There is something about the old fashioned bricks and paned windows that make me linger and look at this building on Fair Oaks whenever I pass by. It's such a classic structure. And in an era of open space workplace design and cubicles, it's nice to see offices with actual windows.

Those windows make me think of a poem: The Instruction Manual, by John Ashbery. The first lines are these:

As I sit looking out of a window of the building
I wish I did not have to write the instruction manual on the uses of a new metal.
I look down into the street and see people, each walking with an inner peace,
And envy them—they are so far away from me!
Not one of them has to worry about getting out this manual on schedule...

You can read the rest of the poem here.

Tuesday, April 7, 2009

Full Spectrum

What I want to know is this: if a garage band were to practice in this garage ... what kind of music would play?

Monday, April 6, 2009

Everyday Wonder

A couple of ordinary birds perch on one of the many rather design-challenged, late 20th Century street lamps that illuminate neighborhoods all over this country. These aren't the sort of birds that prompt people get out binoculars or guidebooks. (Or cameras.) But when my 3 year old daughter spotted them the other day, she said, "Look at those shiny birds sitting up there! How did they get so way up high? It's like magic!" And when you think about it -- really and truly think about it --it IS like magic. We've just gotten so used to everyday wonder, we no longer notice the thrill of simple miracles. Like shiny birds in flight. Or electric lights. Or deep blue skies.

In 1938, Thorton Wilder introduced Our Town -- a masterpiece of simplicity about two families experiencing everyday magic and universal human truths that are part of being alive on planet earth. Most of us have seen or read (or performed in a high school production of) the play. It's a thoughtful meditation about the theme of realizing life as you live it. It's about recognizing wonderful, ordinary things. (Like shiny, magic birds on a streetlamp.)

As Emily Webb says toward the end of the play, “Oh, earth, you’re too wonderful for anybody to realize you.”


Sunday, April 5, 2009

Shades of Gray

How does one decide if an image should be black and white or color? There are as many explanations as there are photographers to explain. For me, it's always intuitive. Color expands and stretches the imagination, tickles the brain and fires up emotions. Black and white subdues and reveals the structure, focuses the eyes and makes you think. Woodstock was tie dye but formal events are always black tie. Musicals are in technicolor, film noir is black and white. I suppose I tend to choose color or black and white based on the mood of the subject -- or my own mood when shooting the subject.

Sometimes, though, it's interesting to mix it up. Like here. The whimsical blue building above looks much more serious and austere in monochrome. It's kind of fun to move past the obvious and find another layer.

Saturday, April 4, 2009

Seasonal Delights

There are regular strawberries, and then there are strawberries from the various local growers at the South Pasadena Farmers Market. The last few weeks have bestowed an abundance of ridiculously huge, dazzlingly juicy specimens -- outlandish things that taste like the springtime of dreams. My little girl asked, "Mommy, are those strawberries REAL?"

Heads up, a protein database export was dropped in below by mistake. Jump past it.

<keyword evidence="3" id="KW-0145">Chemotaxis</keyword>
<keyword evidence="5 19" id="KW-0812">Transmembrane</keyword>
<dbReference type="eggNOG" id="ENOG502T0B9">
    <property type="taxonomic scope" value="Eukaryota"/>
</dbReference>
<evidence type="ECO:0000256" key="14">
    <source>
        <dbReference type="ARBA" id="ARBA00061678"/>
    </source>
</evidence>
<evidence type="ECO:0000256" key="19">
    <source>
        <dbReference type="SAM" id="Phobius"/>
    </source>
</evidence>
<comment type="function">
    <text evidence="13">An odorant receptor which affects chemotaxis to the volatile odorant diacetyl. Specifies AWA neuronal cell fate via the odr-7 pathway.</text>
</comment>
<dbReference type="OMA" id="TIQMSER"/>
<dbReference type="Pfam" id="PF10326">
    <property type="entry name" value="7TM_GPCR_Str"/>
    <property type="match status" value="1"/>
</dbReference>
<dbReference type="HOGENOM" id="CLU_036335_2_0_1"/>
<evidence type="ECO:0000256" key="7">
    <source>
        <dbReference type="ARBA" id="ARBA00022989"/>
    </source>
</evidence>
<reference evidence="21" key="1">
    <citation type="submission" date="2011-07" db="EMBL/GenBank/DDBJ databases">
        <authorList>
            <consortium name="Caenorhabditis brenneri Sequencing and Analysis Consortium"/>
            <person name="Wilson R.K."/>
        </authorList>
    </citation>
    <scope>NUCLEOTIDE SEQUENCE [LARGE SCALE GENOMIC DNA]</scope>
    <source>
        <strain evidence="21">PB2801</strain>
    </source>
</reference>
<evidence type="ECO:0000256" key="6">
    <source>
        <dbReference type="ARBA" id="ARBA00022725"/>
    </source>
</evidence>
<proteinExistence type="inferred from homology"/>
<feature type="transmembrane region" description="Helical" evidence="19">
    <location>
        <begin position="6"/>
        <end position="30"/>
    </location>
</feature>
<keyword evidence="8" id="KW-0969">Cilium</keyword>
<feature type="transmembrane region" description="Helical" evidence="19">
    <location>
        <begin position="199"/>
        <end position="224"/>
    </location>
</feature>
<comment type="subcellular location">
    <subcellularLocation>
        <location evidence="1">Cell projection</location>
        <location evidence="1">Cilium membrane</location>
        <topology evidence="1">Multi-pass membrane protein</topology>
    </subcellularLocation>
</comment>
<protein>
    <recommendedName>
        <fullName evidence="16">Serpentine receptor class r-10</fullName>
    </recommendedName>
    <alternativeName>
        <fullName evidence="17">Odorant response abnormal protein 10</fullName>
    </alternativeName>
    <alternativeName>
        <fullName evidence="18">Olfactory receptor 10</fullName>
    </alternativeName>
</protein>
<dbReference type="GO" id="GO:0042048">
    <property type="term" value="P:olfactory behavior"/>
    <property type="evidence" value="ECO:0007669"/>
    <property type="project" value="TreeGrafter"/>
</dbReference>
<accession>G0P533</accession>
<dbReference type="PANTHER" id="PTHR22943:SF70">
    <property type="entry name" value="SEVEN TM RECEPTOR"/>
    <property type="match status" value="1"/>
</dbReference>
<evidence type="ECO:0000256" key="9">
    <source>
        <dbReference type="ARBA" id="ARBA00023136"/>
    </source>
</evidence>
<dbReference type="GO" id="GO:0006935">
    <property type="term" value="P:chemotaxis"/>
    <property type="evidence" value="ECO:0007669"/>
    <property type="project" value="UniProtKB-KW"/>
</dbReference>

I've always thought California was the fabled land of milk and honey. And everybody knows that strawberries taste great with milk and honey...

Friday, April 3, 2009

Big Slice of Orange

It's not the right shade to have been chosen by Longhorns fans. Clemson? Syracuse? Maybe University of Tennessee?

Wednesday, April 1, 2009

Yellow Journalism

It's the first of the month, and that means Theme Day for participating City Daily Photo bloggers. This month's theme is Yellow. And what a perfect opportunity to highlight a local treasure.

While many visit South Pas to admire the historic architecture, others make the trek -- sometimes across many miles and enduring great hardship -- to experience the Great Saffron Structure. Purportedly built upon one of North America's most powerful energy centers, this metal grid has been the subject of both literature and song. Worshipers of many neo-Pagan religions have journeyed to the site for healing as well as goddess celebration. Scientists at JPL and Cal Tech have conducted experiments proving that the structure emits highly unstable alpha waves that have an ability to attract vintage automobiles to the area...

...or maybe it's just April Fools Day, and I'm in the mood to pull a few legs. After all, it was former race car driver Bobby Unser who said, "Yellow usually means it's not that serious."

I guess I could have gone all out and tried to convince you that this contemporary metal extension of an office building was really a little-known offshoot of the Arts and Crafts movement, but that would be too much of a challenge. Besides, I'm not brave enough to go that far. Guess you could call me yellow. (And definitely not that serious.)

Be sure to check out all the other fantastic (and far less smart-alecky) images from today's Theme Day photobloggers.